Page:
The #metoo movement was pivotal in shining a light on the sexual harassment and violence experienced by many North American women, particularly at the hands of powerful, white men. While we can all learn from the devastating actions of men like Harvey Weinstein and celebrate in the justice that has been achieved for some women, sexual harassment remains a pervasive problem in Canada. This becomes particularly apparent when one examines the Canadian workplace. Aptly described as a “slithering snake,” sexual harassment can “ripple its way through a work environment causing disastrous results.”
Bill 132 of the Human Rights Code defines workplace sexual harassment as “engaging in a course of vexatious comment or conduct against a worker in a workplace because of sex, sexual orientation, gender identity or gender expression…or making a sexual solicitation or advance where the person making the solicitation or advance is in a position to confer, grant or deny a benefit or advancement to the worker.” Sexual harassment at work takes many forms and does not have to include unwanted physical touch. In fact, verbal abuse is the most common type of sexual harassment reported in Canadian workplaces.
The numbers of women who experience some form of harassment while at work is startling. In 2016, a report conducted by Statistics Canada showed that one in five Canadian women had been harassed at work in the past year, compared with one in eight Canadian men. The women who were most vulnerable to this type of abuse were young, single or unmarried. Indigenous women and those persons who identify as LGTBQ+2 were also disproportionately targeted by harassment.
The root causes of sexual harassment are complex and derive from a culture of sexism and oppression that can be exasperated by the inherent power structure of many workplaces. Perpetrators of harassment can be found in all levels of the workplace and in all job descriptions; this includes employers, supervisors, colleagues, clients and customers. Although every Canadian citizen has the legal right to work in a harassment-free workplace and the employer is legally obligated to ensure that this happens, clearly statistics show us that more work needs to be done.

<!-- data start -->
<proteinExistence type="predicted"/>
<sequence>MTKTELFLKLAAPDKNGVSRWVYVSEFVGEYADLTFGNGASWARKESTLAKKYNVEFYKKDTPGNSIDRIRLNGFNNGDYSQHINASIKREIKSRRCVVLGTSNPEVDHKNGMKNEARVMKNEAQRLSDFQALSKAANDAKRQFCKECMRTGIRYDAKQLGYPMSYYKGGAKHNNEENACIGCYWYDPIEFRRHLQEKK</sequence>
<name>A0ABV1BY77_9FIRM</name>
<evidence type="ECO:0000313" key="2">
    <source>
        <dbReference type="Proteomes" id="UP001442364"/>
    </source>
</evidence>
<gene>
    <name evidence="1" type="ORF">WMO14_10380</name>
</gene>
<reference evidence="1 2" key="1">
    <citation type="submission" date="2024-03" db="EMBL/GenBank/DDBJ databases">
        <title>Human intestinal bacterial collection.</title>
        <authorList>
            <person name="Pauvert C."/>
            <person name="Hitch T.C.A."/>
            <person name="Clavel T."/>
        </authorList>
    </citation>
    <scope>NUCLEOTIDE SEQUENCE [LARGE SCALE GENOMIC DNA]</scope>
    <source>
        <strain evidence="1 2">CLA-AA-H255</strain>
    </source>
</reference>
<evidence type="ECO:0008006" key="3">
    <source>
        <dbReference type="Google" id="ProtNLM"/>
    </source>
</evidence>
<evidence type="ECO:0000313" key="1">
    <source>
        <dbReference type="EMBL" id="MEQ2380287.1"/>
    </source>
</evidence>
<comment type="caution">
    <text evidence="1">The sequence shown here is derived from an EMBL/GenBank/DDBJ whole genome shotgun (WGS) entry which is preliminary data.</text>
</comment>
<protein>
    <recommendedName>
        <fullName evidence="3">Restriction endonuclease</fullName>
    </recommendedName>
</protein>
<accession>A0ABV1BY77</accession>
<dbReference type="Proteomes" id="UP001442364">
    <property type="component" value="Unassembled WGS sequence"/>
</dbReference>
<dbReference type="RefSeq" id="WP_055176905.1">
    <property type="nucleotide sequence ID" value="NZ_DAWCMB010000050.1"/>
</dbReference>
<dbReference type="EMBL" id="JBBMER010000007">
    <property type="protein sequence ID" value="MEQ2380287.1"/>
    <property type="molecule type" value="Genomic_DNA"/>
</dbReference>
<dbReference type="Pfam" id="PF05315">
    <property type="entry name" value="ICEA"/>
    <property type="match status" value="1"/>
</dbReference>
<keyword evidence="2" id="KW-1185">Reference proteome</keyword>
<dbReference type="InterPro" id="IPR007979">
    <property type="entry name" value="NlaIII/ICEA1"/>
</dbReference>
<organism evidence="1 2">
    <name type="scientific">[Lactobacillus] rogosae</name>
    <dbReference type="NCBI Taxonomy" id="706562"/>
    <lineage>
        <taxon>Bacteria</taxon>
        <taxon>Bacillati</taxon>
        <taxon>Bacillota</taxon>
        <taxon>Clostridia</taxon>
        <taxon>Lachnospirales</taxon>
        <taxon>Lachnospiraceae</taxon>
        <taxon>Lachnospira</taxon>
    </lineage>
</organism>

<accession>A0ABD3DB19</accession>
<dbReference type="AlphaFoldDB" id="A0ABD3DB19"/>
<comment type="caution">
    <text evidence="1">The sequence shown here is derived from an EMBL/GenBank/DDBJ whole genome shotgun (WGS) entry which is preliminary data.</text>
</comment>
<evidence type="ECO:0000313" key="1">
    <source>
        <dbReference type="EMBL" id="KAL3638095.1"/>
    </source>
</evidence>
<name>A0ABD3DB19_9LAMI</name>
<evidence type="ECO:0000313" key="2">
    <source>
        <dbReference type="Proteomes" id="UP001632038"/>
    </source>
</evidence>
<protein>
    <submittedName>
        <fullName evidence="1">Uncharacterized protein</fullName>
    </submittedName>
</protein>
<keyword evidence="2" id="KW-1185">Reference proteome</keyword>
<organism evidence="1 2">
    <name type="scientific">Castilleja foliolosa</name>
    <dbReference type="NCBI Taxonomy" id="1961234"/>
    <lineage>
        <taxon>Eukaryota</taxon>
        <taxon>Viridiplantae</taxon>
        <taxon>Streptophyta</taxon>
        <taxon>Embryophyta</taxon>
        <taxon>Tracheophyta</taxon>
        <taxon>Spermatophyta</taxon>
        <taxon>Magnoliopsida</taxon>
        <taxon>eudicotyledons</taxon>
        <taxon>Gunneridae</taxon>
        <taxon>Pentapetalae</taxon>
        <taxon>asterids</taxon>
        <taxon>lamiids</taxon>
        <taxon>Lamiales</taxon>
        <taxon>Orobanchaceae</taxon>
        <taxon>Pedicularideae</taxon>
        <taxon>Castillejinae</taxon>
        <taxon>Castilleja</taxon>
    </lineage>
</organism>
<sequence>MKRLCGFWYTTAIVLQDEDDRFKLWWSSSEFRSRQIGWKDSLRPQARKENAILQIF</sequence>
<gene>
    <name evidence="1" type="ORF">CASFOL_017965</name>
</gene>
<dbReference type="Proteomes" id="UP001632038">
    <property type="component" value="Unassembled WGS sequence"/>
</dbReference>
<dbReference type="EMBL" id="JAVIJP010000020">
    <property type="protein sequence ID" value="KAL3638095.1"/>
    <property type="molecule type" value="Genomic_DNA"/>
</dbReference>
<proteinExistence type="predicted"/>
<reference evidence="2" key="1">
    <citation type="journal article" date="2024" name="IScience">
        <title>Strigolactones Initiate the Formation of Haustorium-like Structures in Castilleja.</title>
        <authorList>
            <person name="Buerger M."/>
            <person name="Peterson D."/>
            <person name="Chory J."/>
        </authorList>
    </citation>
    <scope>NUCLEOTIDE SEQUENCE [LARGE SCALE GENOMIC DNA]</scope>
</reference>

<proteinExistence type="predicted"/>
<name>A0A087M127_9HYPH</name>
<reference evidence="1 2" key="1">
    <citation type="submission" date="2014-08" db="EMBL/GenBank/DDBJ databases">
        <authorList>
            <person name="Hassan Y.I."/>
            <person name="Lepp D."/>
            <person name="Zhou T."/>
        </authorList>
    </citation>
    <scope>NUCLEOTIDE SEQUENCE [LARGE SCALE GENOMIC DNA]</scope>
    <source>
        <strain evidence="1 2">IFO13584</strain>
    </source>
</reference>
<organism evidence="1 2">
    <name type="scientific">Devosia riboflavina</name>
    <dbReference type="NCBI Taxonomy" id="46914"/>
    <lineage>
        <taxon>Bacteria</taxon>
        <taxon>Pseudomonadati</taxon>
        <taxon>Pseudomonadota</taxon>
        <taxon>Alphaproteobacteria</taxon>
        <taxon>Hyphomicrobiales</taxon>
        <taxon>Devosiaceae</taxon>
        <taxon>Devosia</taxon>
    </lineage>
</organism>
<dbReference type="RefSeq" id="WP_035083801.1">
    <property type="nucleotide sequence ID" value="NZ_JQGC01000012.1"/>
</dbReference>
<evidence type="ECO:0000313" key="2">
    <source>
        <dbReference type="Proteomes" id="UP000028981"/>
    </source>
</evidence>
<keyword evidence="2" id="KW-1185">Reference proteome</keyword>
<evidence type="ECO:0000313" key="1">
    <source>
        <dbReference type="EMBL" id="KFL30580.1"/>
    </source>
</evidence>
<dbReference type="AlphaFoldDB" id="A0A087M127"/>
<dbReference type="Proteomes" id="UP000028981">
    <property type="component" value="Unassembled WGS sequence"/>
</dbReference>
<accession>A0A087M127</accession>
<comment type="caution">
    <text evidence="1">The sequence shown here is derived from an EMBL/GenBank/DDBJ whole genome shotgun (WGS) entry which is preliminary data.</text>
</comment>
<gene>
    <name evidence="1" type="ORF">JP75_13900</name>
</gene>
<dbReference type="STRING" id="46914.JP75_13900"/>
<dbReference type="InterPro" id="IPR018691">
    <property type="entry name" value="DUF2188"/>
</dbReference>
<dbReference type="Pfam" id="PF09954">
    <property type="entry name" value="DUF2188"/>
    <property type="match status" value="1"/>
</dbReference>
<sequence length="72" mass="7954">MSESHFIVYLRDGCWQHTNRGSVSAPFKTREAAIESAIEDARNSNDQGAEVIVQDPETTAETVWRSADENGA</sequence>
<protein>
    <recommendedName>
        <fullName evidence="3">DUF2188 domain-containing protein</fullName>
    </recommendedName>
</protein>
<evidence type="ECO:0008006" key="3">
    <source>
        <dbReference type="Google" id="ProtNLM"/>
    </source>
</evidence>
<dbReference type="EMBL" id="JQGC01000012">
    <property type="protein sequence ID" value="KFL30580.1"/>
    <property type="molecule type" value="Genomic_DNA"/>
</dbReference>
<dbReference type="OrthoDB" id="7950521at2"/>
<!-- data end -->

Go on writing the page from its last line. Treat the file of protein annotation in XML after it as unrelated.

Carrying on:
Surprisingly, in 2016 unionized workers reported experiencing harassment at work (sexual and other forms) six per cent more often than non-unionized workers. This could be due in part to the fact that unionized workers have better reporting mechanisms in place, or perhaps because they feel more protected than others to report incidents of harassment; regardless of the reason, this underscores the need for unions to do more to eradicate the abuse that many of their members, and in particular their female members, face every day.
The first week of June marks Sexual Harassment Awareness Week. It is particularly important at this time of year for members to educate themselves on the breadth of the problem of sexual harassment in the workplace. Reflecting on the issue and calling out harassment when they see it is a first step in transforming abusive and toxic working environments. The #metoo movement has made conversations about sexual harassment easier; it is now up to us to transform that momentum into real, meaningful change.